"And I also say to you that you are Peter, and on this rock I will build My church, and the gates of Hades shall not prevail against it" (Matthew 16:18).
Whenever this verse in the Gospels is discussed and debated, it's usually over the meaning of the "rock" upon which Christ pledges to build His Church. Today, I actually want to ask, "what," or "who," did Jesus mean when He used this term "Church" (Gr. ekklesia)?
I'm sure when the disciples stood around Jesus, and heard these words, that many of them scratched their heads and thought to themselves, "what's a church?" That pondering aside, we must consider why Jesus chose this time to introduce the idea of the "church," and what it meant.
I like to think about this in these terms -- if Pentecost was the figurative "birth" of the church, then Matthew 16:18 was the conception of the church. It was during this time, as Jesus was in His last year of earthly ministry, and He'd already begun to look to the cross, that He opened this subject to His followers.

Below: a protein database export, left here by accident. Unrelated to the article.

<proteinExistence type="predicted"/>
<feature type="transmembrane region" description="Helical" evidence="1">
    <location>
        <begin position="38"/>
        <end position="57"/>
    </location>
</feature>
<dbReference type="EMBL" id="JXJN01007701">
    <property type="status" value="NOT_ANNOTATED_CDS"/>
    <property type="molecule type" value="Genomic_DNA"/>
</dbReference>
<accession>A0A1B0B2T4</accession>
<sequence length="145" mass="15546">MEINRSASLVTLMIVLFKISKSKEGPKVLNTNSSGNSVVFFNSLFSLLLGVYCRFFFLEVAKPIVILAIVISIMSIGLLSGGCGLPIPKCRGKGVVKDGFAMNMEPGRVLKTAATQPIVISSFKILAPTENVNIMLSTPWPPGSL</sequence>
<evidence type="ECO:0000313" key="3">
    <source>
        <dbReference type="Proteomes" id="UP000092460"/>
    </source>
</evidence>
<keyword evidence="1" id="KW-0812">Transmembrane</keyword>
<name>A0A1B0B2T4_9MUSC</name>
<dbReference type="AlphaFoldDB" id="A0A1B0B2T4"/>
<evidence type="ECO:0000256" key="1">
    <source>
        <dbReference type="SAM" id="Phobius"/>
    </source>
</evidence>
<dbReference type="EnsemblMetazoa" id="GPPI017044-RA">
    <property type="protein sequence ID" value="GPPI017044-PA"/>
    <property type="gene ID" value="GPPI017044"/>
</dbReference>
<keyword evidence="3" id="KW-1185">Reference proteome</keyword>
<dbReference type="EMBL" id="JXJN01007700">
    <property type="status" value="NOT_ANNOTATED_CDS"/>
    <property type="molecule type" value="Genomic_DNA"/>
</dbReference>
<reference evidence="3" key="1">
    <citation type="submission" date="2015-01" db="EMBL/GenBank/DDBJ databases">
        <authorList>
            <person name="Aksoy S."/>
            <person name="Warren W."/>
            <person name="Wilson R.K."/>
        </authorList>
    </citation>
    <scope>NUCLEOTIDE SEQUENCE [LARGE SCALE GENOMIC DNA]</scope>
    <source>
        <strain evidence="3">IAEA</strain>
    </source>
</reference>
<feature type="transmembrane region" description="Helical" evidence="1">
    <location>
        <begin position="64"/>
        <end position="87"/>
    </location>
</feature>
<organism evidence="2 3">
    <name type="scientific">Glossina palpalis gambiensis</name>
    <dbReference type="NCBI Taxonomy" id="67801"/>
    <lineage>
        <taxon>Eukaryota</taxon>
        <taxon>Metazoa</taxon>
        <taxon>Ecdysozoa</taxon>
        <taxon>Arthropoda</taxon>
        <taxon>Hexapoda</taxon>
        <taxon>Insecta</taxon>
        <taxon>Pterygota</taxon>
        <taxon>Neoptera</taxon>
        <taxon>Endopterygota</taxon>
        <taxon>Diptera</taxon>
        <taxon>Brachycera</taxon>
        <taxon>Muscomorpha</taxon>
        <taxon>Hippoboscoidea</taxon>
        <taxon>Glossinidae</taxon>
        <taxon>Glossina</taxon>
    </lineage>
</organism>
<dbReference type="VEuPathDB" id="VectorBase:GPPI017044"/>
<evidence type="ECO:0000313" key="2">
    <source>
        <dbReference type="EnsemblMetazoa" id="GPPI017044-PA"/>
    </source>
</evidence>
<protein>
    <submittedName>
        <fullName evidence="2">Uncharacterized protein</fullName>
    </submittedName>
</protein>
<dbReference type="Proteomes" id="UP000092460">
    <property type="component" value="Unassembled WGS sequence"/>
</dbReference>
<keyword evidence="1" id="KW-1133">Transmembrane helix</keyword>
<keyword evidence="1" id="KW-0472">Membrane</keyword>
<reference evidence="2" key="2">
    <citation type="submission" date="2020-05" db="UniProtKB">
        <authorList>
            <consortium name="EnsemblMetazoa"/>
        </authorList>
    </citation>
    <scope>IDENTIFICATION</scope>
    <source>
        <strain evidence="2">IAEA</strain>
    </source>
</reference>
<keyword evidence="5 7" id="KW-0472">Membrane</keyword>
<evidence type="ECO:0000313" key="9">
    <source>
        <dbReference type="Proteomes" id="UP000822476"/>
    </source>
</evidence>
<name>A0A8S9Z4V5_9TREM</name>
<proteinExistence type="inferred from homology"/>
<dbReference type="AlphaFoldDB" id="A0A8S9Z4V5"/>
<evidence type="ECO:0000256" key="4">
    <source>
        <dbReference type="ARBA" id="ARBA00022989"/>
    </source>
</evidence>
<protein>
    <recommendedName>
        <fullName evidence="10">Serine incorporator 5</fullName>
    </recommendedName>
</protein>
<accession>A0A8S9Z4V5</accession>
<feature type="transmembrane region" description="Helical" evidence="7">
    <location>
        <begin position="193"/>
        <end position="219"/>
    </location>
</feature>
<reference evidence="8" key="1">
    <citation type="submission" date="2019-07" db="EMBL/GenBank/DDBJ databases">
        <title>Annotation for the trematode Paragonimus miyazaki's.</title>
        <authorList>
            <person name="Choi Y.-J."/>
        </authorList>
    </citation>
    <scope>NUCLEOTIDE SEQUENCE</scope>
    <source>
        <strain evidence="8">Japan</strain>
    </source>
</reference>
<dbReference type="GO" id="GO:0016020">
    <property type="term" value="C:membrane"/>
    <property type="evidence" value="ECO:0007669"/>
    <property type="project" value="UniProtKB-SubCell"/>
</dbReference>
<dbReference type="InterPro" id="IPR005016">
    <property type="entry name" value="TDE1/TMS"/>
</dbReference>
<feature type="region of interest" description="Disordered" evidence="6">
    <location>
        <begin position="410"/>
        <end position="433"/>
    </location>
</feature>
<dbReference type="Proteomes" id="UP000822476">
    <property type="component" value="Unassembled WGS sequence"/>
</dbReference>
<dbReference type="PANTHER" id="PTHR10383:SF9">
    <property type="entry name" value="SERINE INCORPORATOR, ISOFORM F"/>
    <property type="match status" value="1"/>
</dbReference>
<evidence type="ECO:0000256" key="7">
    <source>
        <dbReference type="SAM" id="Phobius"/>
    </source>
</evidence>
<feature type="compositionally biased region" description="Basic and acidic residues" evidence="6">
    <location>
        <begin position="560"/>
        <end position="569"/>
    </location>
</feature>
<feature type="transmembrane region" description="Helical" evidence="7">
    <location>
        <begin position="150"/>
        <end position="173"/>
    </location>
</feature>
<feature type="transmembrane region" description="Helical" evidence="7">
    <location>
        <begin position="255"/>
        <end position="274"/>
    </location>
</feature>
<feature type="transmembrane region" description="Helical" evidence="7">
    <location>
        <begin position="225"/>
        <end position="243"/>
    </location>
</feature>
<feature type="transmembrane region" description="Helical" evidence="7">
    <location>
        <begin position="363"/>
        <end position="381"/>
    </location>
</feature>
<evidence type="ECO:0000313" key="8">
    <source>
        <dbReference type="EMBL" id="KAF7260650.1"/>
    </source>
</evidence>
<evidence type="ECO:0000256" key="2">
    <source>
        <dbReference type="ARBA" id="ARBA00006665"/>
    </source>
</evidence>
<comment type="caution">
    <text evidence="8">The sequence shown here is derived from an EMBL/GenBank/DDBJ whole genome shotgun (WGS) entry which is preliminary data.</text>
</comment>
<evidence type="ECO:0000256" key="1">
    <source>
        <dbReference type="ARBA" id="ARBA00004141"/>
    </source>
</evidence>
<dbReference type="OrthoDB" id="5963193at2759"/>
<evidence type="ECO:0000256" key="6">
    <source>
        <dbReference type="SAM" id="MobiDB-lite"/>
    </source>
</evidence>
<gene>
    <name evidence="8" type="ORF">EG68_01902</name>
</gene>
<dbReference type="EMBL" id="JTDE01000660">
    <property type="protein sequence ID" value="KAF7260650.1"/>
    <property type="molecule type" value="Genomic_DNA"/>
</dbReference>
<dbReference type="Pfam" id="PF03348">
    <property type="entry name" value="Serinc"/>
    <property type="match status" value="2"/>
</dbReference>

As I mentioned earlier with regard to this subject, the Greek word ekklesia means "called out," or "assembly." We can first conclude, then, that this "church" that Jesus introduces to His somewhat confused disciples must refer to a group of people who are called out.
That's right. People. Not buildings. Not denominations. Not institutions or organizations. Not even parachurch ministries or 501c3's. People. The implications of this word, ekklesia, which we understand to be "the church," are profound...and will be controversial.
My next post, I'll beginto explain from my perspective the true meaning and nature of the Church.